Thursday, January 25, 2018
'When the bird flies away -- when the monkey drinks.'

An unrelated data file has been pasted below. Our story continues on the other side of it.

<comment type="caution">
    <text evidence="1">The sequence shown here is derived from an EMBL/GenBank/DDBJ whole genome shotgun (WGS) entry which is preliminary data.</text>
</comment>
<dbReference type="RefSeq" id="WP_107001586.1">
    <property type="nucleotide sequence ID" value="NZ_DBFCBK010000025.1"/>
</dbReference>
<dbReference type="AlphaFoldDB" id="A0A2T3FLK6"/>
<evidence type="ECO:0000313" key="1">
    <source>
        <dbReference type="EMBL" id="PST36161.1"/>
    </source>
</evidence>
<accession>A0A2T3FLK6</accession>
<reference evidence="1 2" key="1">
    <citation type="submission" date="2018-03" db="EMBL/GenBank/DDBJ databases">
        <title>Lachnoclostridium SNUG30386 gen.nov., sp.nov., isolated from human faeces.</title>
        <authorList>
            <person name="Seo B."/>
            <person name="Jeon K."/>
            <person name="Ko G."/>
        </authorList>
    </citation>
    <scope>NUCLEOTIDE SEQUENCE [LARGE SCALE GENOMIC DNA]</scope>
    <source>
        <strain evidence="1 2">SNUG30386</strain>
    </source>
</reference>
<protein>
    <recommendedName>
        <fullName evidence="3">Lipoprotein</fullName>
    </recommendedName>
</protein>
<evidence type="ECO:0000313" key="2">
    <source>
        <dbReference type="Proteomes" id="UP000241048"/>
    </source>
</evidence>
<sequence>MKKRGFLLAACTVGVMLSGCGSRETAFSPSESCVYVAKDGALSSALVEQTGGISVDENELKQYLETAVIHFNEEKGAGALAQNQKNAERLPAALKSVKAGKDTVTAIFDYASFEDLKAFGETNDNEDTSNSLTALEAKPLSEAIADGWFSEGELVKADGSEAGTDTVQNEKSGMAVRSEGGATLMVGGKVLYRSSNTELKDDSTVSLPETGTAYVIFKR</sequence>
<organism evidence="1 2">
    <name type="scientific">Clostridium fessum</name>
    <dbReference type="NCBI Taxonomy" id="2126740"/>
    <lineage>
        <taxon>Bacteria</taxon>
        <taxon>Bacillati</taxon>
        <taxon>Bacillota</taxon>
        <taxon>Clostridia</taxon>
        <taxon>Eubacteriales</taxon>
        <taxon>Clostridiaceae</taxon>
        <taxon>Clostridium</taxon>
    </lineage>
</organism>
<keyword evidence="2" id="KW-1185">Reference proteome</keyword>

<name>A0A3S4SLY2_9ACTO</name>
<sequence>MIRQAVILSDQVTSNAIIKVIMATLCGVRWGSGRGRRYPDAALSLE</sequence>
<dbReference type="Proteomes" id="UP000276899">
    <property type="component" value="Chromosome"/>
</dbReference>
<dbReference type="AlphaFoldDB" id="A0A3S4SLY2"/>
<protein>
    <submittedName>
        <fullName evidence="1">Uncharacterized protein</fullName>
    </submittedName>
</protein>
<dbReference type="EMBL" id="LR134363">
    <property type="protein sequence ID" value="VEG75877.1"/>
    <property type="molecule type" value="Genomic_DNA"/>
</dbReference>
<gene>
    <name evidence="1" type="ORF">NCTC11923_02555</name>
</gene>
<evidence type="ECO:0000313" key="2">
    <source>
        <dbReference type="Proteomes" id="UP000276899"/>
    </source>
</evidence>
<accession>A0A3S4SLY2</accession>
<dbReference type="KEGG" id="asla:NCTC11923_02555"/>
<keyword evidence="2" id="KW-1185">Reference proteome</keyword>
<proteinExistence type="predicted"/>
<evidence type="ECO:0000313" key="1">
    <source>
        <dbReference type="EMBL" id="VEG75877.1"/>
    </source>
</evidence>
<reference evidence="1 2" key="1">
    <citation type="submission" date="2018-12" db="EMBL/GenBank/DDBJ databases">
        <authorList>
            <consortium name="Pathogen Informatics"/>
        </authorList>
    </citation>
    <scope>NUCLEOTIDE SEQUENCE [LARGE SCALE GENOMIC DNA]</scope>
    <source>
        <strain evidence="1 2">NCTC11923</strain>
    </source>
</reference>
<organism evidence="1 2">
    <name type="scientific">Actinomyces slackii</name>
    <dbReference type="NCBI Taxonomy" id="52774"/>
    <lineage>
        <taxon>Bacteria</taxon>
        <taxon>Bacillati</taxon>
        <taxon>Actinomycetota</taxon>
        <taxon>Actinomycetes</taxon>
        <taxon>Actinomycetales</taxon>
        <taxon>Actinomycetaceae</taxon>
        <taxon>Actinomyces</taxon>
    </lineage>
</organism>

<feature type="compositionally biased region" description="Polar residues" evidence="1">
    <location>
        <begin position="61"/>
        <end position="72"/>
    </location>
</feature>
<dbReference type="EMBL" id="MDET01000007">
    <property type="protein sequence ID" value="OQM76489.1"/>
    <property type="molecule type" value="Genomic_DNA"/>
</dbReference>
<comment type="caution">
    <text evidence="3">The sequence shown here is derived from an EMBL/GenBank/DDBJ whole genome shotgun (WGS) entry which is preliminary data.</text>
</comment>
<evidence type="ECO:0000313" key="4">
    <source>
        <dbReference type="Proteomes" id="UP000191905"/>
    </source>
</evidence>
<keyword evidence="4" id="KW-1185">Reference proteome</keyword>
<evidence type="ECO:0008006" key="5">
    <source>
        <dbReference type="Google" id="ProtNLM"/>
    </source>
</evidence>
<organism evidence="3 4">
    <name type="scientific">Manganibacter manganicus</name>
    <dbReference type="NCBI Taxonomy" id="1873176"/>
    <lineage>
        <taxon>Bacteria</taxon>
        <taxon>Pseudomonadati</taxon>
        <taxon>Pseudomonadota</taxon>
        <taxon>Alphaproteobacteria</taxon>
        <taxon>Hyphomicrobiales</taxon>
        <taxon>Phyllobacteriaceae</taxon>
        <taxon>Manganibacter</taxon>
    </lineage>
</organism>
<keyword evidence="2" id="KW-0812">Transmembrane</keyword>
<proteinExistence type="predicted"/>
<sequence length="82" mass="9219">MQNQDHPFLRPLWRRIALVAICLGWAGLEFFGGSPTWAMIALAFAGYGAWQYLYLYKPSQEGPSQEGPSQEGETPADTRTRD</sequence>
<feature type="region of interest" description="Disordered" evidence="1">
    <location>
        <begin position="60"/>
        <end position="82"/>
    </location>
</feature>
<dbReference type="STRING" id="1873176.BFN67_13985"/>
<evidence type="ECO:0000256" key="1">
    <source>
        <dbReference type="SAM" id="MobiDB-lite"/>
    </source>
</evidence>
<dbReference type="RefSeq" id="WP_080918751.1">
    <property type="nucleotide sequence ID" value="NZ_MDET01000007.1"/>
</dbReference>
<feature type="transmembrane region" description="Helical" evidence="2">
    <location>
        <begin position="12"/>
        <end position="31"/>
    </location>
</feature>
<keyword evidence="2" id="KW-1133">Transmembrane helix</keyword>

L. Patrick Greene returns to Africa with "The Impertinence of M'Hoy," (January 30, 1926), one of his weaker contributions to Adventure. The problem with this one, I think, is that Greene is trying to tell two stories at once: one about the attempted uprising of the titular Matabele chieftain, the other about the pig-headed naivete of Resident Native Commissioner Percival "Reverend Percy" Roe. The latter's offense seems to be that he doesn't understand that the only thing some Africans understand is force. He's not exactly an anti-imperialist; Roe never questions Britain's right to colonize Africa, and he rather enjoys the flattery he receives from wily rogues like M'Hoy. But he shares with today's stereotypical "bleeding heart" anti-imperialist a belief in the essential innocence of his "dear black brothers," and that puts him at odds with the real hero of the story, Trooper Beamish, whom Roe presumes to be a racist ("You are the sort of man who refers to natives as niggers and has nothing but contemptuous hate for our black fellow subjects") because he doesn't trust M'Hoy's intentions and conducted a forcible search of the chief's kraal. Beamish is not the sort of dirty-mouthed racist Roe imagines; he gets on quite well with his own well-disciplined black troops, who share his contempt for Roe, -- he halfheartedly reminds them that the RNC it "the voice of the Great Queen," and is told, "He is her voidance of wind, more like," -- and his hunch about M'Hoy is quite correct. The action of the story is his labored effort to make Roe see the light of M'Hoy's darkness. His plan requires his own men to swallow their pride and accept the insults of M'Hoy's people. They balk at the idea until he explains to his corporal, "Have you ever seen a bird play lame in order to lure a snake away from her nest? Have you never seen a crocodile float like a rotten log on the top of the water until a foolish monkey approached to drink?" It's a fairly common trope of imperialist pulp that natives can defer gratification once convinced that doing so is part of a game or contest, and so thinking Beamish's men are willing to go along with his scheme until the time "when the bird flies away -- when the monkey drinks." The payoff is underwhelming: Beamish finally goads M'Hoy into attacking him and his men at a time when Roe is visiting his camp and will see the Matabele's illegal weapons, at a time when M'Hoy knows that Roe is nearby. This seems stupid after we've seen M'Hoy boast to Beamish that he'd always be able to convince "the fat white man" of his innocence. In fact, M'Hoy has conveniently explained all of his plans to Beamish, assuming (as villains will) that our hero won't be able to do anything about it. But Beamish hardly has to do anything so long as M'Hoy acts so quickly, and on such feeble pretext, to undermine his own strategy. It hardly matters, since the only point of the story is to wise up some fool about native wickedness, yet the story ends on a cynical, pessimistic note. Beamish believes that "Roe has had a little sense knocked into him" by his experience, but Beamish's superior is doubtful. as Greene writes, "He knew the breed."